Okay, ….maybe some of the 473,983 Fijians would stop short of assassination, but few would shed any tears if it happened. Many are devout Christians and deeply opposed to violence. But the Methodists, easily the largest denomination among Fijians, would exact such vengeance on the military as to make the crusades look like a teddy bear’s picnic party, if the stirring rhetoric is to be believed. And, on top of the give or take 473,983 Fijians, you need to add the increasingly despondent elites, disillusioned by the failures of the ‘clean up’ campaign and angered by the wanton thuggery of Frank’s new order. They too keep whispering about bullets and bombs.

There’s something strange about the assassination plot story. The truth may surface when the unenthusiastic Director of Public Prosecutions Office has to present state’s evidence in court. But just look at the principle suspects. ‘Man of honour’ Jone Baledrokadroka has been under close military surveillance since January 2006, when Bainimarama claimed he had ‘threatened to kill me’. Yet instead of confronting Bainimamara, back then his Marist school mate went off home to work various rural agro-projects in upland Naitasiri. Whenever he’s been in Suva, military minders are close by. Ratu Inoke Takeiveikata was only released from prison a few weeks ago, where he was banged up for plotting the previous mutiny back in November 2000. If what the RFMF say is to be believed, the minute he got out he organised a fresh conspiracy against the commander. The idea of mover-shaker Ballu Khan as the mastermind defies belief. Most probably, the RFMF snoops who have been following these guys around for the past ten months got itchy, wanted to justify their postings, and took the anti-regime bravado of the grog bowl as a sign of a genuine conspiracy. Getting Ratu Inoke Takiveikata back into prison is one in the eye for Gordon Ward. Locking up the arch-conspirator Metuisela Mua and the ex-CRW men surely seems like a good insurance policy for those who must spend the rest of their lives looking nervously over their shoulders.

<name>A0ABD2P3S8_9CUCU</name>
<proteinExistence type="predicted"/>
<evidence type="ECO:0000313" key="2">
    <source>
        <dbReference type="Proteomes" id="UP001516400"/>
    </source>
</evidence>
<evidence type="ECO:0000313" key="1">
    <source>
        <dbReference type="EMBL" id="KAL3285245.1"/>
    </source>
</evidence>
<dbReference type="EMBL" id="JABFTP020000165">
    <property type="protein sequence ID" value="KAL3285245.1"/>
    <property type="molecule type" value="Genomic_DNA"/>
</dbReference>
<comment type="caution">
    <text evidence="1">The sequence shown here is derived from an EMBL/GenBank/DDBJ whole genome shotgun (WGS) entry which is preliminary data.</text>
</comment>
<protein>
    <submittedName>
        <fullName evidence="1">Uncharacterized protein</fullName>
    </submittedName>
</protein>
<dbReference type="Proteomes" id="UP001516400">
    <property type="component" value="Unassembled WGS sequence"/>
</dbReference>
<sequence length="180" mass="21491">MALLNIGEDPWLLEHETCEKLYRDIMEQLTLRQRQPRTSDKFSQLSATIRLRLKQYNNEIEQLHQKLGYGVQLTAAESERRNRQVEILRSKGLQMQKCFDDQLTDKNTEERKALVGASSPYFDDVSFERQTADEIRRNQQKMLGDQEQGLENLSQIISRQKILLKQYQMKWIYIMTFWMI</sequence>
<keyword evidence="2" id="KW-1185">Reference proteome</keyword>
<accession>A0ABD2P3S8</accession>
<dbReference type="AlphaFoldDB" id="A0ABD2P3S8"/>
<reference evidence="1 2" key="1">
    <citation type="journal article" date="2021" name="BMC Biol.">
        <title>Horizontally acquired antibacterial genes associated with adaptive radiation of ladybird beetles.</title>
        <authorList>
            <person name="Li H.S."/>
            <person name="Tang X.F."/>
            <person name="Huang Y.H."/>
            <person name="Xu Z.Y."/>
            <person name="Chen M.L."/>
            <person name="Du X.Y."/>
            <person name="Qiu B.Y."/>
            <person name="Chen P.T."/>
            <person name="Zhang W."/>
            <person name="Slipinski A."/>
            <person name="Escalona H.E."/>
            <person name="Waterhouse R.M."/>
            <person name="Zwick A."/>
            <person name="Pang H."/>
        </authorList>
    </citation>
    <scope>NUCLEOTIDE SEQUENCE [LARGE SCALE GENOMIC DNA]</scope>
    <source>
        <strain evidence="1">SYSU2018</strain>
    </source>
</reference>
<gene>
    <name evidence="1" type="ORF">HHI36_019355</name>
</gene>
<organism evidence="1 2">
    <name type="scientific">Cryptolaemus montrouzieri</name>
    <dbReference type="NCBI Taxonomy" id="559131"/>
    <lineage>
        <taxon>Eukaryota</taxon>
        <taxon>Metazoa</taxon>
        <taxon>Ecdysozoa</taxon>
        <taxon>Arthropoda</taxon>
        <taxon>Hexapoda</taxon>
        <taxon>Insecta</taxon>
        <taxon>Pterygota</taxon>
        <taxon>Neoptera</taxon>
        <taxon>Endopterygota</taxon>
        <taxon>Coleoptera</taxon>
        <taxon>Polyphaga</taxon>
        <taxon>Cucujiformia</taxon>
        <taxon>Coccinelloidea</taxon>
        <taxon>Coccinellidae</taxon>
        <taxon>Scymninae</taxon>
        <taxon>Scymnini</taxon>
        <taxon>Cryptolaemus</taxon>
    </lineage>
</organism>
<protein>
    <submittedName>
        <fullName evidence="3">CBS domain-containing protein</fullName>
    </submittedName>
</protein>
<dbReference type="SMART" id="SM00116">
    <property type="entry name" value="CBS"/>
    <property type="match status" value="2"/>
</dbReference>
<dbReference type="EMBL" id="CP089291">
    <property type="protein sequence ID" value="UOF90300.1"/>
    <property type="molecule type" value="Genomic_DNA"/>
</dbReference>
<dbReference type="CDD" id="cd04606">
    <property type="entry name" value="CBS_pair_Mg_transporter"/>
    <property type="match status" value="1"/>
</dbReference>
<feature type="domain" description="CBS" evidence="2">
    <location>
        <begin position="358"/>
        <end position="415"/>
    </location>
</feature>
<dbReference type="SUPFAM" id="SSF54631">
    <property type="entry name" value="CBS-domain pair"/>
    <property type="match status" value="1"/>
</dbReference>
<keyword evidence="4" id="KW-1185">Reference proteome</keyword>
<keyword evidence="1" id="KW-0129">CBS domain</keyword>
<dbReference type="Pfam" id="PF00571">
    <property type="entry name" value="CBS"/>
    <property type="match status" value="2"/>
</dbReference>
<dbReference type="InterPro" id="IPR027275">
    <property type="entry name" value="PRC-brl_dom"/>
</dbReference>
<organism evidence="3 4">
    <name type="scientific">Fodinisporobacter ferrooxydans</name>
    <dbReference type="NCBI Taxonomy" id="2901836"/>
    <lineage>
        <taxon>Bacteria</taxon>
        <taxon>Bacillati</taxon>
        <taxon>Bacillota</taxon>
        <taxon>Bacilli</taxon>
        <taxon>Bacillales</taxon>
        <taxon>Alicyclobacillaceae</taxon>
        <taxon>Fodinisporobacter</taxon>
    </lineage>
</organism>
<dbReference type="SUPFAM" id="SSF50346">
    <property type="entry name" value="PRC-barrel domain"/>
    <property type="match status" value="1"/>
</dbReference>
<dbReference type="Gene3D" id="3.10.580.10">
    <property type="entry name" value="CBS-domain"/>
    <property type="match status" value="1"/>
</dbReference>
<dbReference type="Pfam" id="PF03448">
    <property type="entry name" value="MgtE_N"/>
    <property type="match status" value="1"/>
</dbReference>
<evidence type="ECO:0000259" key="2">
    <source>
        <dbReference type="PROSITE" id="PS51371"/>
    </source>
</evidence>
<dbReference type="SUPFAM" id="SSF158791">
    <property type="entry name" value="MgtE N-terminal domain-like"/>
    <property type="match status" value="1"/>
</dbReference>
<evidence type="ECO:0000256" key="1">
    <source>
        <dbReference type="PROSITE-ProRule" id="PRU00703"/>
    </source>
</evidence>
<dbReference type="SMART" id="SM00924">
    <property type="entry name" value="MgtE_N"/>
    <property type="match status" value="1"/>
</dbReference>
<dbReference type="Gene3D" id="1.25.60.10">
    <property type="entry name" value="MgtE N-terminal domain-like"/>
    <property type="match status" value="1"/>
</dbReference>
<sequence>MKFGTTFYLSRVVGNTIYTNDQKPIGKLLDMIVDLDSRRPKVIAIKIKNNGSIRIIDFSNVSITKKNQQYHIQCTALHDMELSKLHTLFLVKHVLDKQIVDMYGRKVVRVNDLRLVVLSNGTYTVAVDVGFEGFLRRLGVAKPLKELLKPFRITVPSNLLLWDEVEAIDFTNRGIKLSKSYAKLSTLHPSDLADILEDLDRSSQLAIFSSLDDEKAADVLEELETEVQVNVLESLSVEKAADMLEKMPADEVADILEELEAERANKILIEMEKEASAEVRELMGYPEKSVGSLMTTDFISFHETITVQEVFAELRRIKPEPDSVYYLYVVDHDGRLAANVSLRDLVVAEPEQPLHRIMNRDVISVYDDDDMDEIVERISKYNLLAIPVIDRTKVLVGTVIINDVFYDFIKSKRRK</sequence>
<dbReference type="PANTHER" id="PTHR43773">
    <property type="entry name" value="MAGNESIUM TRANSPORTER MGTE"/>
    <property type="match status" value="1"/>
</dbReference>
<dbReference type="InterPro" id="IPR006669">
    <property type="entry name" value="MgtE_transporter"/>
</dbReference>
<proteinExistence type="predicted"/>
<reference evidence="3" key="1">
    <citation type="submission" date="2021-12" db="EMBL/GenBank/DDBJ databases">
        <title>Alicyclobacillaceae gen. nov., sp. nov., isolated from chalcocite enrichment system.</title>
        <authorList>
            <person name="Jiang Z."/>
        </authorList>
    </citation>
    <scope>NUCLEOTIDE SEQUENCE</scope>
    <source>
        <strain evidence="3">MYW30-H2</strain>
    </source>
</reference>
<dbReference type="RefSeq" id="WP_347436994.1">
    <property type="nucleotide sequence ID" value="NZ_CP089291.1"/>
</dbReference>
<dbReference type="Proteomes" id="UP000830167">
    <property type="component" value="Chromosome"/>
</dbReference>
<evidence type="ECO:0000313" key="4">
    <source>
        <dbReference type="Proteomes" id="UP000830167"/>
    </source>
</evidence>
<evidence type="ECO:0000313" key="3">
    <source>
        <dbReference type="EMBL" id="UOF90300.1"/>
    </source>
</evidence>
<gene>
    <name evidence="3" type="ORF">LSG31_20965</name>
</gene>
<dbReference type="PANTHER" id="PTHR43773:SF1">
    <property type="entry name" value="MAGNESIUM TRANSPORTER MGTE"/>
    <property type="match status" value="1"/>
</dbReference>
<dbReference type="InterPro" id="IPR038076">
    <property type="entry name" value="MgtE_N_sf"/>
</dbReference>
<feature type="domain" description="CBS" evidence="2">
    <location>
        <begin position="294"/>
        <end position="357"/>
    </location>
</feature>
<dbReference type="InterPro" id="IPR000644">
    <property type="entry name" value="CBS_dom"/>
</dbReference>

But what if its true? Around the Bucket, we’re none too happy with the thought of another coup d’etat, in the literal French sense of chopping off the head of the state. Its not as though everything would then revert neatly to the way it was before December 5th. Its pretty clear that Bainimarama has the support of the Military Council and, until Mahen jumps ship saying that he wants to contest the next election, easily the most ambitious politician in Fiji is in the wings ready to takeover. So no sniper is likely to relieve Fiji of its trials and tribulations. Better to pin down the commander to elections in 2009, or before, and prepare the groundwork for some better way out of the ever deeper hole into which Fiji is digging itself.  

When Frank Bainimarama overthrew Qarase’s government and then put together an interim cabinet featuring Mahen Chaudhry, you had to wonder whether the two men could work together without Qarase being in the picture. Chaudhry used to spit hell, wrath and fury at the military commander, accusing him of being responsible for the ‘real coup’ on 29 May 2000 (& calling Speight’s coup ten days earlier a mere dress rehearsal). It was common hostility to Qarase that drew Chaudhry and the military commander together. But with Qarase out of the picture it didnt taken long before the sparks started flying. The Suva journalists have, for the most part, not dared to cover this story. Around the cyberspace Yellow Bucket, people are able to be less cautious, especially after a bowl or two (& some hot stuff to chase).  On the information superhighway, none of us feel easily intimidated by Mahen Chaudhry, who is well known for being very free and easy with his threats against journalists (he instinctively dislikes them, … unless they parrot what he says).